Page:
One of my absolute favourite things about Chiang Mai is the stellar quality of conversation I have with friends, acquaintances, and other people on similar life journeys. When you’re self-aware and brave enough to step off that well-trodden path, that shift in your mindset often means that you’re open to exploring new perspectives, asking probing questions and trying to get to the core of who you are.
I’ve had many enlightening conversations in my time here so far, and little by little, these new ideas or shifts or seeds of something new help me refine my identity and vision and voice. It’s an ongoing process.
Tonight, I had a conversation with my friend Eugene which covered a multitude of questions and rambling about who we are, what we want and how we can get there. And one of the things that came up was the stories that we tell about ourselves to ourselves and to others.
When you live in a new place and you’re constantly meeting people, introducing yourself becomes something you do without thinking. Someone asks “What do you do?”, and your standard canned answer comes tumbling out.
And that standard canned answer — it’s the story you tell about yourself, not just to the person you just met… more importantly, you’re repeatedly telling yourself who you are.
Imagine how impactful those words are.
Since I’ve been here, my answer to that question has not been an empowering one. It’s a descriptive answer that explains why I’m here in Chiang Mai… but in no way does it represent me, the value of what I do, and what I aim to achieve in future.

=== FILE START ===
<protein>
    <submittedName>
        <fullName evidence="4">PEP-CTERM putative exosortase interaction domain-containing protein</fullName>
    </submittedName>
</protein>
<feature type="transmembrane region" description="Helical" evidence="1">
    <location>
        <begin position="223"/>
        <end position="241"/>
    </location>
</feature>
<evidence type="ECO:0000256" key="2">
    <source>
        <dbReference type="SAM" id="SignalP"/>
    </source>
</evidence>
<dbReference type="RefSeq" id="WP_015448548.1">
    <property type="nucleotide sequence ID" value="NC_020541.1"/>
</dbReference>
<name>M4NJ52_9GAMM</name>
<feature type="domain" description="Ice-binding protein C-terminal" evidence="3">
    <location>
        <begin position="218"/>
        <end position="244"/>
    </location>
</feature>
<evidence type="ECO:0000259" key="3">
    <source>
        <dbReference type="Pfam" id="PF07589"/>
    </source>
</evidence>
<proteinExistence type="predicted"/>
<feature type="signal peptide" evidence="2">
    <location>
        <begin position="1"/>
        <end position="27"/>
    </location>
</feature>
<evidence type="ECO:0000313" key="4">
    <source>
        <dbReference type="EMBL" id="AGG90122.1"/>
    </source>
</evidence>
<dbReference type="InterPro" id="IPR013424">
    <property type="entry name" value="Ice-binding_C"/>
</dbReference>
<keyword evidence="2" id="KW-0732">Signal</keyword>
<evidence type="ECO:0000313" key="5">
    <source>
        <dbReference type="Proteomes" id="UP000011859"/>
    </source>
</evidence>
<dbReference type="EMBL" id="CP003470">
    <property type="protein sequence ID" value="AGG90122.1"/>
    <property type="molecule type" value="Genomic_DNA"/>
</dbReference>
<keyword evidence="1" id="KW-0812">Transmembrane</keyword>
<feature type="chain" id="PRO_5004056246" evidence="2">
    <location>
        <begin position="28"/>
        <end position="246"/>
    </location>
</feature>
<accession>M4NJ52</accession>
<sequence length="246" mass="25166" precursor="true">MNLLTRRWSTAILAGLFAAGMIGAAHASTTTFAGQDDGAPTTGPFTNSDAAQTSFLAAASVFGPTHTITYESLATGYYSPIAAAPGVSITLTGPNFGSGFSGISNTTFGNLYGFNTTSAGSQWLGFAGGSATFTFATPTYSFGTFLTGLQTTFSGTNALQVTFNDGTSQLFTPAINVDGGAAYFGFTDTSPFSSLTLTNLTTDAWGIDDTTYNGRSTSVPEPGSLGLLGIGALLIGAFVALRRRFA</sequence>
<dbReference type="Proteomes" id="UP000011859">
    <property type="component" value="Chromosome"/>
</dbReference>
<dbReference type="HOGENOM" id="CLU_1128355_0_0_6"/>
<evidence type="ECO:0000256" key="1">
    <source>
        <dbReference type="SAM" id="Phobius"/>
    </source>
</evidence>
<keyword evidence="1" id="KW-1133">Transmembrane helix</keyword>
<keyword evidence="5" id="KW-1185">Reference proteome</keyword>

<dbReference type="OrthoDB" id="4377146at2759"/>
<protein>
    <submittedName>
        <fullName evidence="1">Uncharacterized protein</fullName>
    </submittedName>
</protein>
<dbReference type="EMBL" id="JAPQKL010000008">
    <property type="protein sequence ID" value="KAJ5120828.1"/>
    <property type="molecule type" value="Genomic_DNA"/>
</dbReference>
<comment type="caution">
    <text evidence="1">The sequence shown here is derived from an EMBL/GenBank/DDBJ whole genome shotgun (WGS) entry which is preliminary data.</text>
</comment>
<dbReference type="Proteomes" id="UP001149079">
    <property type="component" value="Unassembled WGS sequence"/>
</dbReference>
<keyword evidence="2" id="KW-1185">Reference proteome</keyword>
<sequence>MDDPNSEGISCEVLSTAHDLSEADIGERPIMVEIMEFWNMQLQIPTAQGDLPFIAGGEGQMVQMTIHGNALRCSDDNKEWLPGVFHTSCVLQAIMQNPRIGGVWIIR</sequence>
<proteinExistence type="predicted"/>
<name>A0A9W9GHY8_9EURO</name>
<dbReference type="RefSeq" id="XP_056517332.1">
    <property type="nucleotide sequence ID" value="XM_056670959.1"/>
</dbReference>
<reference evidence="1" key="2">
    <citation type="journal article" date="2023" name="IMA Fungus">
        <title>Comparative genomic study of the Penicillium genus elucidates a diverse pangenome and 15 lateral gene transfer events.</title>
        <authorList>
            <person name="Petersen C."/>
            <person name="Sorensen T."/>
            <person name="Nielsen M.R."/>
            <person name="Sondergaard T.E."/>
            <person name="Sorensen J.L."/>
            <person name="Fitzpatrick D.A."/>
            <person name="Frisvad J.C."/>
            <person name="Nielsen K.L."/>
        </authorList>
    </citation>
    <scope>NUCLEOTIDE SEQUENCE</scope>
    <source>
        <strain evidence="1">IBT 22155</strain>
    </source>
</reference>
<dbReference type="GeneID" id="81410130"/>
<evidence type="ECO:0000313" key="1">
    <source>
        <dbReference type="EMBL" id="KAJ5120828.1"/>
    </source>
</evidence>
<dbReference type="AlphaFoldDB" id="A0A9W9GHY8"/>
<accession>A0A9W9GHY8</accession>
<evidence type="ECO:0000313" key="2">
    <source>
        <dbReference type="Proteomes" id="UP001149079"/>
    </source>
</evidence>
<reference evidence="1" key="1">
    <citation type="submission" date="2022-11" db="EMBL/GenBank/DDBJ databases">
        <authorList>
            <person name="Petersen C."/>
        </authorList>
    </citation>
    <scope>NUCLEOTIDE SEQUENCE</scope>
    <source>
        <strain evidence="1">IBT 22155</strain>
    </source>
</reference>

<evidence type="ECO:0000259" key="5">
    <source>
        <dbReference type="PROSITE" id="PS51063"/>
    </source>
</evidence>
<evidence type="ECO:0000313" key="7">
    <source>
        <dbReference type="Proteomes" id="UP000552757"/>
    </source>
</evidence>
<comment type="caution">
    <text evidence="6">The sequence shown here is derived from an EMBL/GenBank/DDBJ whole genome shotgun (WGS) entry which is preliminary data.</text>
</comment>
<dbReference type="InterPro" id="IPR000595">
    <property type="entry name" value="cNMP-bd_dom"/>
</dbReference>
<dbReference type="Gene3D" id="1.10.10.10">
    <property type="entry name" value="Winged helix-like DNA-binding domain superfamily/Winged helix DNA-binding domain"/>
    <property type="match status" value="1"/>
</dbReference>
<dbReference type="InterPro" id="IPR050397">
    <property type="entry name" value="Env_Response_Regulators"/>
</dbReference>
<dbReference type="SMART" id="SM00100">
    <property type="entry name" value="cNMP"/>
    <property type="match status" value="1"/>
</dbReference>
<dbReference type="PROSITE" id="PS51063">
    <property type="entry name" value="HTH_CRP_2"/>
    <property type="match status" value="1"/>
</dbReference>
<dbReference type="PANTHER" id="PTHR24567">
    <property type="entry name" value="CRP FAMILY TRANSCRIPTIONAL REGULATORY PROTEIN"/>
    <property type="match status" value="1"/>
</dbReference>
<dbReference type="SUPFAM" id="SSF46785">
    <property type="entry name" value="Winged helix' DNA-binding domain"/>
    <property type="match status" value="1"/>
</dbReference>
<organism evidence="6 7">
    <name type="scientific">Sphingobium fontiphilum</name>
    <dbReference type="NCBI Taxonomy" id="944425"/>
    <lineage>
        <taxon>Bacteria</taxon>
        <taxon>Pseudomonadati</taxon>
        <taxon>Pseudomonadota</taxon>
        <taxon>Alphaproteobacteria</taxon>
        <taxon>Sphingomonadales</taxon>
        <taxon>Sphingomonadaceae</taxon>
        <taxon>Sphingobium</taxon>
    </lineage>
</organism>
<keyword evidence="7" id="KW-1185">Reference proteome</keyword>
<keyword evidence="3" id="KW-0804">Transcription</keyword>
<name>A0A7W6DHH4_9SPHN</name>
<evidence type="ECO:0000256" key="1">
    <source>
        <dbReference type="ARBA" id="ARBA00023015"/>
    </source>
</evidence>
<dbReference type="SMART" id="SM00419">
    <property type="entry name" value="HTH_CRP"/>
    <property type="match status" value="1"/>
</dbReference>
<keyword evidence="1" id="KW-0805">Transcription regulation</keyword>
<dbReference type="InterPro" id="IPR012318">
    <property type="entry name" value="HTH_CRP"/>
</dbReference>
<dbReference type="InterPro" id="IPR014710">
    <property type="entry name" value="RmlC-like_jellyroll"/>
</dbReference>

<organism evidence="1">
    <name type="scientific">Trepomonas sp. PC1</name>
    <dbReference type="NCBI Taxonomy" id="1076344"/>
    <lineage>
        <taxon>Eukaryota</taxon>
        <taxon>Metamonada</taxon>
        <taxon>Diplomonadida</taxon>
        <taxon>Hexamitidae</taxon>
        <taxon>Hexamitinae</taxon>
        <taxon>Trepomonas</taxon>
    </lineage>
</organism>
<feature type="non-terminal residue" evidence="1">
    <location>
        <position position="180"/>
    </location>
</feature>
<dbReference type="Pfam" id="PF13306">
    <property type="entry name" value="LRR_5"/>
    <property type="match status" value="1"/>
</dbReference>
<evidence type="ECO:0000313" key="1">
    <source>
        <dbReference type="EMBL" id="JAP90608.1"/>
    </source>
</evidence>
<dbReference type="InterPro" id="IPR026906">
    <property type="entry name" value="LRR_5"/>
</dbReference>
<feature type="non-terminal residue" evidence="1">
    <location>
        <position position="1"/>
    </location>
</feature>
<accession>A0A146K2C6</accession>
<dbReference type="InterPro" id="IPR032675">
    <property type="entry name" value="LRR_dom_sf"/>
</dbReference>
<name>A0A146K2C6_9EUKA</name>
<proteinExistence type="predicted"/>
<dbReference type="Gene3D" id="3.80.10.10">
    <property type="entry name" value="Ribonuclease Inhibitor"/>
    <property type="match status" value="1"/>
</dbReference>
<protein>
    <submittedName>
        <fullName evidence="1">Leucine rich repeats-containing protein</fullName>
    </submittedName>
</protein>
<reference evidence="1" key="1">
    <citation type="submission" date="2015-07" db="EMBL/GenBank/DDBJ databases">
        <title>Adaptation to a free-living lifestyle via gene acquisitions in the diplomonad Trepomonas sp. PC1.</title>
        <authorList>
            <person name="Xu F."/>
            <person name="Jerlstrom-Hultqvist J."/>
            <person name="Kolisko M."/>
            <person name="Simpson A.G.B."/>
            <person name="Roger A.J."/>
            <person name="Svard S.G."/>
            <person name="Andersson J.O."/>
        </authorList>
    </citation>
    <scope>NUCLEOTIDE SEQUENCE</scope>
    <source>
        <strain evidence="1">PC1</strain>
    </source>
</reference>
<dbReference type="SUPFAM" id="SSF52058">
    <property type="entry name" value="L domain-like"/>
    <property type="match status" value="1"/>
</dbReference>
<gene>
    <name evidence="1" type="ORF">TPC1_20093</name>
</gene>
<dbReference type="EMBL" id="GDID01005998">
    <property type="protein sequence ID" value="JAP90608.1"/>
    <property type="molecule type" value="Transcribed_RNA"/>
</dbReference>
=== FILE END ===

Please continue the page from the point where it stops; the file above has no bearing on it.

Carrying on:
It’s a stupid, canned, thoughtless answer that minimises me. And I actually didn’t realise that until tonight! Me, the person who loves stories and knows the power of words — I was not aware of how I was telling myself (and others!) a shitty narrative about my identity and my life.
If I think back to how many people I’ve introduced myself to and exactly how I did it, I cringe with shame and disappointment. There was no passion or pride or assertiveness in my words. And it’s not even necessarily that I need validation from strangers (I’m an INTJ; I can live without that). It’s more that it’s a form of self-sabotage that I’ve been perpetuating.
“What do you do?”
“I work with/for someone” or “I write online content” or “I write (lots of different stuff)” or “I do a little bit of everything”.
WHAT???! No wonder I’ve been indecisive about what I want to achieve; I’ve been telling myself these self-sabotaging stories over and over again!
So the next time someone asks me what I do, this is what I’ll say:
I am geeky about personal development, and I create content for two websites in the team building and leadership niche that help people be more effective in their personal and professional lives.
BOOM. Damn, I’d feel freakin’ fantastic saying that. And it’s a truer reflection of what I do and it expresses that yes, I love what I do and I’m bloody good at it!
Naturally, this self-introduction will evolve over time. This first iteration would not have been true 3 months ago, but now it is. And I’m sure 3 months from now, there’ll be another slight shift. Like I said, it’s an ongoing process. But in the meantime, I can empower myself with a kick-ass introduction.
Here’s my challenge to you: how do you introduce yourself, and is it a self-empowering story to tell not just others but, more importantly, yourself?